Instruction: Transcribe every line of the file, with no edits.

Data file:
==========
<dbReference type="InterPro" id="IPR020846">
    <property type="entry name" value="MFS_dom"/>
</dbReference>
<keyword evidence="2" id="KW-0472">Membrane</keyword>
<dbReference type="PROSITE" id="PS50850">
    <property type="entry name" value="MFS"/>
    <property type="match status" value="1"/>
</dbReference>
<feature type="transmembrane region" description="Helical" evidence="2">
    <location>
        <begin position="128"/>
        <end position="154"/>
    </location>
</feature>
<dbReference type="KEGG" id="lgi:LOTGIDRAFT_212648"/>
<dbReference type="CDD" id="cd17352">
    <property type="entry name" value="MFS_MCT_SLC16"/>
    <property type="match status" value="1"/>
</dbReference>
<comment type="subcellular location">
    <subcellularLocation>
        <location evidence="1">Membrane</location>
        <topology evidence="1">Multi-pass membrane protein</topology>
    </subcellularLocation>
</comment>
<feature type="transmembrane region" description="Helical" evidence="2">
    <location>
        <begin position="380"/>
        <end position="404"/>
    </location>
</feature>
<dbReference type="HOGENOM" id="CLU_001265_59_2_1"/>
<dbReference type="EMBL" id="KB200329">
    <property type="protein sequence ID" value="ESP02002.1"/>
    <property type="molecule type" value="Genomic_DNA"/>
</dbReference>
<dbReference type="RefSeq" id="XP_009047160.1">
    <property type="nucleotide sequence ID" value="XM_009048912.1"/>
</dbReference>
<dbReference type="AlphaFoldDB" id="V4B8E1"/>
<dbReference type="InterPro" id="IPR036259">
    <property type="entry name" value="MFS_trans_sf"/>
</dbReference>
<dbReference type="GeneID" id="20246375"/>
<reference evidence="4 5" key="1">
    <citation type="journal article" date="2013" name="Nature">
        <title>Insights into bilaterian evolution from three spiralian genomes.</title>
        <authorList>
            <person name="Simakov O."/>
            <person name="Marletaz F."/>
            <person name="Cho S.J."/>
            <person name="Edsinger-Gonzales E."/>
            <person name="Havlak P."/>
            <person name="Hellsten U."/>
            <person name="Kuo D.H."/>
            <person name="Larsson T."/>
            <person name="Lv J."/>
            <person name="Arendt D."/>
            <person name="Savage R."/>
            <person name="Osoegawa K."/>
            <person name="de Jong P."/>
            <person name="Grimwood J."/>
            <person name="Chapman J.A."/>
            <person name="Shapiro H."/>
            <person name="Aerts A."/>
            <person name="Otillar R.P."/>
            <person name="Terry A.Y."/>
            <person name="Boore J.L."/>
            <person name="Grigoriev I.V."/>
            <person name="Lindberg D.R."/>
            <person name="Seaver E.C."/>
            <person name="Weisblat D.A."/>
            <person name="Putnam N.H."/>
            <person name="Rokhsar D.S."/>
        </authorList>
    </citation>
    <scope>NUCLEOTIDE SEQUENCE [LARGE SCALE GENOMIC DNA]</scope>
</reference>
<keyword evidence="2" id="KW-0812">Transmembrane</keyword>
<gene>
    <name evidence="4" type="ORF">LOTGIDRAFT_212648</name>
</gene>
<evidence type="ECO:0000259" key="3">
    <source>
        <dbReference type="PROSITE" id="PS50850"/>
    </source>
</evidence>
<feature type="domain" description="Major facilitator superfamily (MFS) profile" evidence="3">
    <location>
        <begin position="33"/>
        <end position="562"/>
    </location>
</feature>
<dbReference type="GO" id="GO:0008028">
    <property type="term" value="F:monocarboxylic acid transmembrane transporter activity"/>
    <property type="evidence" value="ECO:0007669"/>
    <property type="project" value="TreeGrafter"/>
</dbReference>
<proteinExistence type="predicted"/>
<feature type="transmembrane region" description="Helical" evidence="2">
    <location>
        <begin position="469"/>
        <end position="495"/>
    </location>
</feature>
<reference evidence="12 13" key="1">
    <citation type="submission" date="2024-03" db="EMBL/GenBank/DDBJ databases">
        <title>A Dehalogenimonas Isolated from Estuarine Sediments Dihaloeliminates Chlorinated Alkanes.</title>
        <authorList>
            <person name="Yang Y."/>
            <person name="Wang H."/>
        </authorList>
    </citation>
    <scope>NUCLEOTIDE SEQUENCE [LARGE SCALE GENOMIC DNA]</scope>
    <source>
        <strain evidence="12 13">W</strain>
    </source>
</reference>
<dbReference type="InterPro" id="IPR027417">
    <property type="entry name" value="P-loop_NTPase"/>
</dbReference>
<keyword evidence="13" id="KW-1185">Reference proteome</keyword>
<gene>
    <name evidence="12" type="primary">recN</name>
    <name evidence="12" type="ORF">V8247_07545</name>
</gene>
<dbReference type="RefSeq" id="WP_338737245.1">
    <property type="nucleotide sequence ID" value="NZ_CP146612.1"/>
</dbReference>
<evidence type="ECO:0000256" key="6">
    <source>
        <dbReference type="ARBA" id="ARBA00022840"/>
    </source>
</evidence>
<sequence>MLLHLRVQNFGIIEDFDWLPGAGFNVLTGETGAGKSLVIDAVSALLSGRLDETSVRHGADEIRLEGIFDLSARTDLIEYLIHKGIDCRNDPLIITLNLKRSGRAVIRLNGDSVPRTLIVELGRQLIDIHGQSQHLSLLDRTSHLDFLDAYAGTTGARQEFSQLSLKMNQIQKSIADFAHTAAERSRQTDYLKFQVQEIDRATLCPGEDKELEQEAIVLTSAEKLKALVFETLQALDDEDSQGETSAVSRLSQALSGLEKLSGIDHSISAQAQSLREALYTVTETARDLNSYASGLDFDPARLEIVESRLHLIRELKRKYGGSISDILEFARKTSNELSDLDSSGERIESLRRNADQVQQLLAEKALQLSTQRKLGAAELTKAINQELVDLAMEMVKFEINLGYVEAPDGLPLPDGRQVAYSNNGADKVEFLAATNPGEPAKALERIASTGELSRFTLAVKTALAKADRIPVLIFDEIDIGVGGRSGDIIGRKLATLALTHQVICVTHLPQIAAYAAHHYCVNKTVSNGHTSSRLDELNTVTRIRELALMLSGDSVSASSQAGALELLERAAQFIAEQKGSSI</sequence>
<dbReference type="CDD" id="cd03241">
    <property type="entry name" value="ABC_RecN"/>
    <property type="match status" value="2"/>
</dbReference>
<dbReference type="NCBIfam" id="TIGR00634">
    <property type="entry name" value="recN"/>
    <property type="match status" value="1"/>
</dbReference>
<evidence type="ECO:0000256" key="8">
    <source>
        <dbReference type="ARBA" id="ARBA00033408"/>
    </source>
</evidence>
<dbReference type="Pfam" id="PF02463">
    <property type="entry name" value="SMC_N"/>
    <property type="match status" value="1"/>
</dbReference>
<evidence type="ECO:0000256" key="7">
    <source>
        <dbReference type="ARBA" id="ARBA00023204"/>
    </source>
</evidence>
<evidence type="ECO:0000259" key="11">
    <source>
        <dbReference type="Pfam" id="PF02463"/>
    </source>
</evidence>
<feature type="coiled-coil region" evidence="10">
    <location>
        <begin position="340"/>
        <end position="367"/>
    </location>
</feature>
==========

<dbReference type="InterPro" id="IPR020846">
    <property type="entry name" value="MFS_dom"/>
</dbReference>
<keyword evidence="2" id="KW-0472">Membrane</keyword>
<dbReference type="PROSITE" id="PS50850">
    <property type="entry name" value="MFS"/>
    <property type="match status" value="1"/>
</dbReference>
<feature type="transmembrane region" description="Helical" evidence="2">
    <location>
        <begin position="128"/>
        <end position="154"/>
    </location>
</feature>
<dbReference type="KEGG" id="lgi:LOTGIDRAFT_212648"/>
<dbReference type="CDD" id="cd17352">
    <property type="entry name" value="MFS_MCT_SLC16"/>
    <property type="match status" value="1"/>
</dbReference>
<comment type="subcellular location">
    <subcellularLocation>
        <location evidence="1">Membrane</location>
        <topology evidence="1">Multi-pass membrane protein</topology>
    </subcellularLocation>
</comment>
<feature type="transmembrane region" description="Helical" evidence="2">
    <location>
        <begin position="380"/>
        <end position="404"/>
    </location>
</feature>
<dbReference type="HOGENOM" id="CLU_001265_59_2_1"/>
<dbReference type="EMBL" id="KB200329">
    <property type="protein sequence ID" value="ESP02002.1"/>
    <property type="molecule type" value="Genomic_DNA"/>
</dbReference>
<dbReference type="RefSeq" id="XP_009047160.1">
    <property type="nucleotide sequence ID" value="XM_009048912.1"/>
</dbReference>
<dbReference type="AlphaFoldDB" id="V4B8E1"/>
<dbReference type="InterPro" id="IPR036259">
    <property type="entry name" value="MFS_trans_sf"/>
</dbReference>
<dbReference type="GeneID" id="20246375"/>
<reference evidence="4 5" key="1">
    <citation type="journal article" date="2013" name="Nature">
        <title>Insights into bilaterian evolution from three spiralian genomes.</title>
        <authorList>
            <person name="Simakov O."/>
            <person name="Marletaz F."/>
            <person name="Cho S.J."/>
            <person name="Edsinger-Gonzales E."/>
            <person name="Havlak P."/>
            <person name="Hellsten U."/>
            <person name="Kuo D.H."/>
            <person name="Larsson T."/>
            <person name="Lv J."/>
            <person name="Arendt D."/>
            <person name="Savage R."/>
            <person name="Osoegawa K."/>
            <person name="de Jong P."/>
            <person name="Grimwood J."/>
            <person name="Chapman J.A."/>
            <person name="Shapiro H."/>
            <person name="Aerts A."/>
            <person name="Otillar R.P."/>
            <person name="Terry A.Y."/>
            <person name="Boore J.L."/>
            <person name="Grigoriev I.V."/>
            <person name="Lindberg D.R."/>
            <person name="Seaver E.C."/>
            <person name="Weisblat D.A."/>
            <person name="Putnam N.H."/>
            <person name="Rokhsar D.S."/>
        </authorList>
    </citation>
    <scope>NUCLEOTIDE SEQUENCE [LARGE SCALE GENOMIC DNA]</scope>
</reference>
<keyword evidence="2" id="KW-0812">Transmembrane</keyword>
<gene>
    <name evidence="4" type="ORF">LOTGIDRAFT_212648</name>
</gene>
<evidence type="ECO:0000259" key="3">
    <source>
        <dbReference type="PROSITE" id="PS50850"/>
    </source>
</evidence>
<feature type="domain" description="Major facilitator superfamily (MFS) profile" evidence="3">
    <location>
        <begin position="33"/>
        <end position="562"/>
    </location>
</feature>
<dbReference type="GO" id="GO:0008028">
    <property type="term" value="F:monocarboxylic acid transmembrane transporter activity"/>
    <property type="evidence" value="ECO:0007669"/>
    <property type="project" value="TreeGrafter"/>
</dbReference>
<proteinExistence type="predicted"/>
<feature type="transmembrane region" description="Helical" evidence="2">
    <location>
        <begin position="469"/>
        <end position="495"/>
    </location>
</feature>
<reference evidence="12 13" key="1">
    <citation type="submission" date="2024-03" db="EMBL/GenBank/DDBJ databases">
        <title>A Dehalogenimonas Isolated from Estuarine Sediments Dihaloeliminates Chlorinated Alkanes.</title>
        <authorList>
            <person name="Yang Y."/>
            <person name="Wang H."/>
        </authorList>
    </citation>
    <scope>NUCLEOTIDE SEQUENCE [LARGE SCALE GENOMIC DNA]</scope>
    <source>
        <strain evidence="12 13">W</strain>
    </source>
</reference>
<dbReference type="InterPro" id="IPR027417">
    <property type="entry name" value="P-loop_NTPase"/>
</dbReference>
<keyword evidence="13" id="KW-1185">Reference proteome</keyword>
<gene>
    <name evidence="12" type="primary">recN</name>
    <name evidence="12" type="ORF">V8247_07545</name>
</gene>
<dbReference type="RefSeq" id="WP_338737245.1">
    <property type="nucleotide sequence ID" value="NZ_CP146612.1"/>
</dbReference>
<evidence type="ECO:0000256" key="6">
    <source>
        <dbReference type="ARBA" id="ARBA00022840"/>
    </source>
</evidence>
<sequence>MLLHLRVQNFGIIEDFDWLPGAGFNVLTGETGAGKSLVIDAVSALLSGRLDETSVRHGADEIRLEGIFDLSARTDLIEYLIHKGIDCRNDPLIITLNLKRSGRAVIRLNGDSVPRTLIVELGRQLIDIHGQSQHLSLLDRTSHLDFLDAYAGTTGARQEFSQLSLKMNQIQKSIADFAHTAAERSRQTDYLKFQVQEIDRATLCPGEDKELEQEAIVLTSAEKLKALVFETLQALDDEDSQGETSAVSRLSQALSGLEKLSGIDHSISAQAQSLREALYTVTETARDLNSYASGLDFDPARLEIVESRLHLIRELKRKYGGSISDILEFARKTSNELSDLDSSGERIESLRRNADQVQQLLAEKALQLSTQRKLGAAELTKAINQELVDLAMEMVKFEINLGYVEAPDGLPLPDGRQVAYSNNGADKVEFLAATNPGEPAKALERIASTGELSRFTLAVKTALAKADRIPVLIFDEIDIGVGGRSGDIIGRKLATLALTHQVICVTHLPQIAAYAAHHYCVNKTVSNGHTSSRLDELNTVTRIRELALMLSGDSVSASSQAGALELLERAAQFIAEQKGSSI</sequence>
<dbReference type="CDD" id="cd03241">
    <property type="entry name" value="ABC_RecN"/>
    <property type="match status" value="2"/>
</dbReference>
<dbReference type="NCBIfam" id="TIGR00634">
    <property type="entry name" value="recN"/>
    <property type="match status" value="1"/>
</dbReference>
<evidence type="ECO:0000256" key="8">
    <source>
        <dbReference type="ARBA" id="ARBA00033408"/>
    </source>
</evidence>
<dbReference type="Pfam" id="PF02463">
    <property type="entry name" value="SMC_N"/>
    <property type="match status" value="1"/>
</dbReference>
<evidence type="ECO:0000256" key="7">
    <source>
        <dbReference type="ARBA" id="ARBA00023204"/>
    </source>
</evidence>
<evidence type="ECO:0000259" key="11">
    <source>
        <dbReference type="Pfam" id="PF02463"/>
    </source>
</evidence>
<feature type="coiled-coil region" evidence="10">
    <location>
        <begin position="340"/>
        <end position="367"/>
    </location>
</feature>